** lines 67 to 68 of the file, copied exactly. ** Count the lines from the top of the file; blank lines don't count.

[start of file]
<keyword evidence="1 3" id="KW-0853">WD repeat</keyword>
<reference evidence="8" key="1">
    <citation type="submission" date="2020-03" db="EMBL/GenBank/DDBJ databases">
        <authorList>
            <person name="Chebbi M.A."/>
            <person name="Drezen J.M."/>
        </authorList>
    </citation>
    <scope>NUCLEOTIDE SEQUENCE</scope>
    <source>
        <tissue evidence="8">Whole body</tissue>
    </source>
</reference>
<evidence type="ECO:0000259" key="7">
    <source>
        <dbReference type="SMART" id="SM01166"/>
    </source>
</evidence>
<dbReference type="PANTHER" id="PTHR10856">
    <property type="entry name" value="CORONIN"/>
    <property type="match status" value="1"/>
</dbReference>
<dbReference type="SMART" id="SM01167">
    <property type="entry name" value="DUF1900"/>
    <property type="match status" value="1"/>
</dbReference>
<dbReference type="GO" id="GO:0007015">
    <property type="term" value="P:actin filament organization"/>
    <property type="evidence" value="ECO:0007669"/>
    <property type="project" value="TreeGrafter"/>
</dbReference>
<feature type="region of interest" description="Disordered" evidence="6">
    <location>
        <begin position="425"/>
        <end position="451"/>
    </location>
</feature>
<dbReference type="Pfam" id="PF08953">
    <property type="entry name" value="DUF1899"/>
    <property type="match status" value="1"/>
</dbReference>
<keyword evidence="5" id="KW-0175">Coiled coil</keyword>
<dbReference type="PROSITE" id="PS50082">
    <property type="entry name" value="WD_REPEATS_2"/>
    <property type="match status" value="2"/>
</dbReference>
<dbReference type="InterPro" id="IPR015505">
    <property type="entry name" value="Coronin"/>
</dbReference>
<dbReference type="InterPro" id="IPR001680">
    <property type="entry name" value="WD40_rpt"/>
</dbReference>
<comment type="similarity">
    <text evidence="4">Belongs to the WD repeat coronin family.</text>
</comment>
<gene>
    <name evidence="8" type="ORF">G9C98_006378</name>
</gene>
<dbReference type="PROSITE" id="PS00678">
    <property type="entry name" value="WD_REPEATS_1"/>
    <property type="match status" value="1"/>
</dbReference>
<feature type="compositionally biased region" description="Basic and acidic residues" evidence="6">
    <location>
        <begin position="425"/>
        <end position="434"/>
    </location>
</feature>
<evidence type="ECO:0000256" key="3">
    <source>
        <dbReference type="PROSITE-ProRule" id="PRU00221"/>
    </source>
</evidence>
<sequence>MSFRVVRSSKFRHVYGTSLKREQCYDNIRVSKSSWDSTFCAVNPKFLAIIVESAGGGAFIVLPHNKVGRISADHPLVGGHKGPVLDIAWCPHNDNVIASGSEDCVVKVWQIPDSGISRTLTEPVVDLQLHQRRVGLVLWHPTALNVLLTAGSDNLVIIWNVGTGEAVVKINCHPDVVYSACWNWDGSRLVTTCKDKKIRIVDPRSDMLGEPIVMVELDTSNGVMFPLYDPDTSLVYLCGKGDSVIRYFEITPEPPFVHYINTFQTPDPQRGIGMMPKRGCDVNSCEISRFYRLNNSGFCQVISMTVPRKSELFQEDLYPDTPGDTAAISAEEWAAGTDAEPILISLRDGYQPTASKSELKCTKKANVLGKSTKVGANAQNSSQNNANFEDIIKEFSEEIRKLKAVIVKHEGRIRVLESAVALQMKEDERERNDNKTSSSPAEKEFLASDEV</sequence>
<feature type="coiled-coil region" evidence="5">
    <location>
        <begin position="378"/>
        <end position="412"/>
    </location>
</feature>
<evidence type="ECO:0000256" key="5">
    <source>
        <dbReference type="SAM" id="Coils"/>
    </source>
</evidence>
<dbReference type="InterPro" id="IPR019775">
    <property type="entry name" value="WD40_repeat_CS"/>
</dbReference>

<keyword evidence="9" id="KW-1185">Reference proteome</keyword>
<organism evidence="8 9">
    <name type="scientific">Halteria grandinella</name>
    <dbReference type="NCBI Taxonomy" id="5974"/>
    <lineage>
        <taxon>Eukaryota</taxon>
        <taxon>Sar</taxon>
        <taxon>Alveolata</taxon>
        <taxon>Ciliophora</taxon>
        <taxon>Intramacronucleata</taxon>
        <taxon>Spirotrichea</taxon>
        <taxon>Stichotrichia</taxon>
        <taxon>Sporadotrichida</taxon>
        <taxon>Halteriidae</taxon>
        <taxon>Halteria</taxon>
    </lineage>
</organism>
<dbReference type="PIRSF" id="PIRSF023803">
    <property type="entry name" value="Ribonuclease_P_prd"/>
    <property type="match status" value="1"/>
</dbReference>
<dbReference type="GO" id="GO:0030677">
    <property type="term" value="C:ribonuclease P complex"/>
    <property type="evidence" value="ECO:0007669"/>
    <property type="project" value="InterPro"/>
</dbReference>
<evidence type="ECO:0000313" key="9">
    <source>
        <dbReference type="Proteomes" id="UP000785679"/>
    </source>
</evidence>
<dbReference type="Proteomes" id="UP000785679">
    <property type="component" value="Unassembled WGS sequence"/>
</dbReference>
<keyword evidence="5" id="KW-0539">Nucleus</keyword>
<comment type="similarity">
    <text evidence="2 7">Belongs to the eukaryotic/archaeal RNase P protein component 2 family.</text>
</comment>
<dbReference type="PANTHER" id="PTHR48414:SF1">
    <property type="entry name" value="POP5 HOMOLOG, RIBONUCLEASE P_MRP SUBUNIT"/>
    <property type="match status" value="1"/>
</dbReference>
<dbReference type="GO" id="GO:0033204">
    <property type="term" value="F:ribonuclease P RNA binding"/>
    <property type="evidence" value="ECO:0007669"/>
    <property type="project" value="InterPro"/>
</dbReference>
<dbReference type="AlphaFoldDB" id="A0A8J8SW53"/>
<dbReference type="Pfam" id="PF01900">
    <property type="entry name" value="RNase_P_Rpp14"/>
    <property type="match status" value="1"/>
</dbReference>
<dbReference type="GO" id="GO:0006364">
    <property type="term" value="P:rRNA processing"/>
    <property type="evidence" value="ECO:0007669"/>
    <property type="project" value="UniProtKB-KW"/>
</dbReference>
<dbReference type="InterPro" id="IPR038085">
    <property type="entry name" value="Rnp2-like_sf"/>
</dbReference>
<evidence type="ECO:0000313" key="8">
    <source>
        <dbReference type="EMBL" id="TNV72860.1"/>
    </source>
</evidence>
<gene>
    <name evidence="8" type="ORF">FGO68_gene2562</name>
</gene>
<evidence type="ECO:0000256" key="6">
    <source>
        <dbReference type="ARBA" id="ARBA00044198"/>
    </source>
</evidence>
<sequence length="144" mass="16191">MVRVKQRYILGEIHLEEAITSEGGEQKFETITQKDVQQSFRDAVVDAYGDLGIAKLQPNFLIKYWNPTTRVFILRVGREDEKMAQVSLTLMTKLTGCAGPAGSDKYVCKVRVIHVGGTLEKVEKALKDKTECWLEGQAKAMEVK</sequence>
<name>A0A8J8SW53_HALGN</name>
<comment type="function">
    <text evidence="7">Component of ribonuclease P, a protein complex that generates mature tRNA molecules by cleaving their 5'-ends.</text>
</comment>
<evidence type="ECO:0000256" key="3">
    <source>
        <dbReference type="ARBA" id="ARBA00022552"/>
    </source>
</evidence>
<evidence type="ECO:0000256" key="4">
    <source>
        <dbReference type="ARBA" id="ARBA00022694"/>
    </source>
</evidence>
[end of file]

    </location>
</feature>